The Guernsey Literary and Potato Peel Pie Society – Review – ***1/2
The last time I wrote a book review (Stargirl), I began by saying, “I have been incredibly busy lately finishing up the memoir project, as the deadline for the completed manuscript is the end of this month. So perhaps staging this “one post per day” nonsense could have waited until next month, but oh well.”
Then it turned into a 600+ word review, so I got rid of that intro. But I’m using it for this review, because damn, February was a stupid month to choose for this project.
First, I would like to point out that if you are going to have a book take place in Britain, with characters from Britain, consisting of the letters that these British characters from Britain are writing to other British Britains, then you bloody well spell “honour” with a U, dammit! I’m not sure who is to blame for this, the publishers, the editors, or the authors, but come. on.
As for the actual story itself? Well, I found it endearing. Of course, it was incredibly cutesy (like Stars Hollow on rainbows), and most of the main characters lacked any actual human flaws. Also, and this is a common problem in epistolary novels, most of the many different characters’ letters – male and female, old and young, educated/literary and not – read suspiciously like they were written by the exact same person. I’m sure developing a unique voice for 10+ original characters is a difficult job, but them’s the breaks if you choose to structure your novel through letter.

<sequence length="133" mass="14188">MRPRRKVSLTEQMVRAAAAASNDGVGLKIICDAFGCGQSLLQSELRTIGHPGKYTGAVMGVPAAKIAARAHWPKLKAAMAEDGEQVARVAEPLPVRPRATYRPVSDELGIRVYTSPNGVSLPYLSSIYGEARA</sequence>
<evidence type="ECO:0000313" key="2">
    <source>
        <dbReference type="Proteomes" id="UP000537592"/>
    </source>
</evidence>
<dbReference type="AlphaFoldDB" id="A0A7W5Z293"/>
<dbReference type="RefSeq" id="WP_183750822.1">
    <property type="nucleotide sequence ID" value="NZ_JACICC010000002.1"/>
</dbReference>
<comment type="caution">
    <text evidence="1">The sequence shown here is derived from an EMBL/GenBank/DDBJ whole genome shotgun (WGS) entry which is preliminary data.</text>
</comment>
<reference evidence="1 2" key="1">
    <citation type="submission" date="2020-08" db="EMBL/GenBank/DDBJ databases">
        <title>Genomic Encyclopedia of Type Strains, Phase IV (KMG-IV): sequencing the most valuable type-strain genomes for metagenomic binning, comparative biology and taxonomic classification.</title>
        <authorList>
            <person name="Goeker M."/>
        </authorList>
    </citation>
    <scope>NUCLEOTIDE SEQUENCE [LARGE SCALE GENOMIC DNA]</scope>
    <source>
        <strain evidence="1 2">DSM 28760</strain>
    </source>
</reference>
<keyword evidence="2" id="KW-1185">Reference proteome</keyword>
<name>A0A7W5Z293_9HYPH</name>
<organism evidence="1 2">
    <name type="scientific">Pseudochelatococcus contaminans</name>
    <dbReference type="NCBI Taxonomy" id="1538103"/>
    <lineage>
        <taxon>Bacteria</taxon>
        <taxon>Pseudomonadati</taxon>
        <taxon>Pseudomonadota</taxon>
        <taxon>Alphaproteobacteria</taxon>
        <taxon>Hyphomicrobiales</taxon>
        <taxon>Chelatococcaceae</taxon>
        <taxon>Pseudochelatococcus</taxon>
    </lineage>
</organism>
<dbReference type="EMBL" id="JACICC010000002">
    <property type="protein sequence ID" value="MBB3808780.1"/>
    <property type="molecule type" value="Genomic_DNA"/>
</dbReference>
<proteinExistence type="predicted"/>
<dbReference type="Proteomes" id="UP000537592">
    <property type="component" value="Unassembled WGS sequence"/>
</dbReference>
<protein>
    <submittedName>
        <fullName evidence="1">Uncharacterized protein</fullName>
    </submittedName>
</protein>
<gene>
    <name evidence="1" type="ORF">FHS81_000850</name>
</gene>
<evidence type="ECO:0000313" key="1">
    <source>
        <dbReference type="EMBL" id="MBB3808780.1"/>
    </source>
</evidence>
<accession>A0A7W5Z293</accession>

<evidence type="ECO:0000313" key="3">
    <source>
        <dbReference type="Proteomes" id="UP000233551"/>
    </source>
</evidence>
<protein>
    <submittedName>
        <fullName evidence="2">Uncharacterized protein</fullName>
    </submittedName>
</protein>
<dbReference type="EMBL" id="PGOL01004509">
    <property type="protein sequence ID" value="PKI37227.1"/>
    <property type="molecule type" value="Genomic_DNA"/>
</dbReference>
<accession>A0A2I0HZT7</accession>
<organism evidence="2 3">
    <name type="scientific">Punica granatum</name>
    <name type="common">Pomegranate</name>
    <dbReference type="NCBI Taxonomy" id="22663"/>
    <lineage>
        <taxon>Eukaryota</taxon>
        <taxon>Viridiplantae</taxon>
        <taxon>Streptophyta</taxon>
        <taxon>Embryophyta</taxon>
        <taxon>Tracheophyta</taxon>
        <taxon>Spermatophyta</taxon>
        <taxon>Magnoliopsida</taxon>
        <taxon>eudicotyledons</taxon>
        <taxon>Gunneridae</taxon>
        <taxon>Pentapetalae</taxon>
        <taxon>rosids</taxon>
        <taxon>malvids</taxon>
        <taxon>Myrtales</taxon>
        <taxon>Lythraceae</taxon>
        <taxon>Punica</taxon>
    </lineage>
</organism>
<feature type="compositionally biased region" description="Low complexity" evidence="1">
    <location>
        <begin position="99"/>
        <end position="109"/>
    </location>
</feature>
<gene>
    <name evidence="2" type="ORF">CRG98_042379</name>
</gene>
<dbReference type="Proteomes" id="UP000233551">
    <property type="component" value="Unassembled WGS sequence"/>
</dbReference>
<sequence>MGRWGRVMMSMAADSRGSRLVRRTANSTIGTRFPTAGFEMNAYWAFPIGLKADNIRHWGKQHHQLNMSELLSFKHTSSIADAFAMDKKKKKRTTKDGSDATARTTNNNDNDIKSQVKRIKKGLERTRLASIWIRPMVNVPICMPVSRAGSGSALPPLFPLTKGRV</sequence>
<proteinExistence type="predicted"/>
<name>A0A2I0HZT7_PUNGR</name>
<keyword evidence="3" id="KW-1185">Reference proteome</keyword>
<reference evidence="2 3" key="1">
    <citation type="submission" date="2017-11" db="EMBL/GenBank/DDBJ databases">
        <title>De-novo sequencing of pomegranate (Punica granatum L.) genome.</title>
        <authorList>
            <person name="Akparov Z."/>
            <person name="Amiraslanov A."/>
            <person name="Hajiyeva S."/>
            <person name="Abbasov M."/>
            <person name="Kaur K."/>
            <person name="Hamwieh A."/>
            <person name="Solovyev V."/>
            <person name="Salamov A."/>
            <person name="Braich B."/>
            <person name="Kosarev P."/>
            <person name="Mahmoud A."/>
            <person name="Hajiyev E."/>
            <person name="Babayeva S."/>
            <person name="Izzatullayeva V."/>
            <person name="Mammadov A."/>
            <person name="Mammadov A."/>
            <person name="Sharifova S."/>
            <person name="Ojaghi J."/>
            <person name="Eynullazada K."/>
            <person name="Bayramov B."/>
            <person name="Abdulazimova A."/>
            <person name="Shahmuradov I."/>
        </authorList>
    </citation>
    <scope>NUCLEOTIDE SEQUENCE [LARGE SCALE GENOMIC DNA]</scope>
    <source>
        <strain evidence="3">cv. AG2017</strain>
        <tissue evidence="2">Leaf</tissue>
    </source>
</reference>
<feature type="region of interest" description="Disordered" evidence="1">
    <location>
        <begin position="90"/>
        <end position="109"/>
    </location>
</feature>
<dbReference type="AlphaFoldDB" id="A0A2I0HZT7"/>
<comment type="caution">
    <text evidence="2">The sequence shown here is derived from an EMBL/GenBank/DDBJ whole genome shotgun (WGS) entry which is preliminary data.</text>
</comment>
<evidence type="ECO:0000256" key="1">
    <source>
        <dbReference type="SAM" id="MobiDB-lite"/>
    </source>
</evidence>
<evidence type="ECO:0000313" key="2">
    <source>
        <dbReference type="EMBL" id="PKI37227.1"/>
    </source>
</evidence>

The Guernsey Literary and Potato Peel Pie Society reminded me of nothing so much as The Secret Garden – so, so sickeningly sweet, and everyone is ridiculously wonderful, but you don’t really care because sometimes people really can be like that, and it works. There’s room in the world for books like this (and room for books like The Big Sleep, equally).
In short, hating this book is kind of like hating a litter of puppies. Most of the time, it’s just adorable and solves all the problems in the world, but every once in a while, if you’re feeling particularly bitter, all the cuteness might make you feel a bit…stabby.
Cannonball Read: 45/52
(Cannonball Read V: 6/36)
(Ok, this review also isn’t as short as I thought it would be. Hurrah for long-windedness.)
Posted on February 21, 2013, in 100 things in 1000 days, Book Reviews, Books, Cannonball Read 5 and tagged ***1/2, 100 things in 1000 days, Annie Barrows, epistolary novels, Mary Ann Shaffer, The Guernsey Literary and Potato Peel Pie Society, World War Two. Bookmark the permalink. Leave a comment.